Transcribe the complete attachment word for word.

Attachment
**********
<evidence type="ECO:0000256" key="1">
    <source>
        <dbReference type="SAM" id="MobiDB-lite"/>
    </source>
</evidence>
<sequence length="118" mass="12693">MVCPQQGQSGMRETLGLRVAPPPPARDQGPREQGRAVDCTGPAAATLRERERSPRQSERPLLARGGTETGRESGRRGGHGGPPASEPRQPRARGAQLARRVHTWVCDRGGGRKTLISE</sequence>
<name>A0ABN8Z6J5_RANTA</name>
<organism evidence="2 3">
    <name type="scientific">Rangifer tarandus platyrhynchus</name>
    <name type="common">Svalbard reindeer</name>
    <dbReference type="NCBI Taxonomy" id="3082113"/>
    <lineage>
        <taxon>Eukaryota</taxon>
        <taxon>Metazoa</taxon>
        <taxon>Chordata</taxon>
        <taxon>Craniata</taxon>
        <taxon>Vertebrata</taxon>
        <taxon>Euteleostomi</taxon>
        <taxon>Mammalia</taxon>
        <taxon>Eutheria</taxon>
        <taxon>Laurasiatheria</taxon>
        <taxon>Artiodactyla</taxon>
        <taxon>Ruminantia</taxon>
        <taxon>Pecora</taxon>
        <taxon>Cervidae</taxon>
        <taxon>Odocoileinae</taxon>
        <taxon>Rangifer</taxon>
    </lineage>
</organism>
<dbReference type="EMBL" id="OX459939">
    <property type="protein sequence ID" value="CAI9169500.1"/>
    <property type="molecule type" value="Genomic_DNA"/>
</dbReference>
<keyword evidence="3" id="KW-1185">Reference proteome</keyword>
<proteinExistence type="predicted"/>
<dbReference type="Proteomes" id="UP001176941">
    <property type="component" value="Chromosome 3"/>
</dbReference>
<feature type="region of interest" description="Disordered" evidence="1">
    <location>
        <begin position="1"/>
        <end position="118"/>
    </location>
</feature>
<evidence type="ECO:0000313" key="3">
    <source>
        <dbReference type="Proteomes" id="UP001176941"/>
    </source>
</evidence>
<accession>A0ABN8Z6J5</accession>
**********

<evidence type="ECO:0000256" key="1">
    <source>
        <dbReference type="SAM" id="MobiDB-lite"/>
    </source>
</evidence>
<sequence length="118" mass="12693">MVCPQQGQSGMRETLGLRVAPPPPARDQGPREQGRAVDCTGPAAATLRERERSPRQSERPLLARGGTETGRESGRRGGHGGPPASEPRQPRARGAQLARRVHTWVCDRGGGRKTLISE</sequence>
<name>A0ABN8Z6J5_RANTA</name>
<organism evidence="2 3">
    <name type="scientific">Rangifer tarandus platyrhynchus</name>
    <name type="common">Svalbard reindeer</name>
    <dbReference type="NCBI Taxonomy" id="3082113"/>
    <lineage>
        <taxon>Eukaryota</taxon>
        <taxon>Metazoa</taxon>
        <taxon>Chordata</taxon>
        <taxon>Craniata</taxon>
        <taxon>Vertebrata</taxon>
        <taxon>Euteleostomi</taxon>
        <taxon>Mammalia</taxon>
        <taxon>Eutheria</taxon>
        <taxon>Laurasiatheria</taxon>
        <taxon>Artiodactyla</taxon>
        <taxon>Ruminantia</taxon>
        <taxon>Pecora</taxon>
        <taxon>Cervidae</taxon>
        <taxon>Odocoileinae</taxon>
        <taxon>Rangifer</taxon>
    </lineage>
</organism>
<dbReference type="EMBL" id="OX459939">
    <property type="protein sequence ID" value="CAI9169500.1"/>
    <property type="molecule type" value="Genomic_DNA"/>
</dbReference>
<keyword evidence="3" id="KW-1185">Reference proteome</keyword>
<proteinExistence type="predicted"/>
<dbReference type="Proteomes" id="UP001176941">
    <property type="component" value="Chromosome 3"/>
</dbReference>
<feature type="region of interest" description="Disordered" evidence="1">
    <location>
        <begin position="1"/>
        <end position="118"/>
    </location>
</feature>
<evidence type="ECO:0000313" key="3">
    <source>
        <dbReference type="Proteomes" id="UP001176941"/>
    </source>
</evidence>
<accession>A0ABN8Z6J5</accession>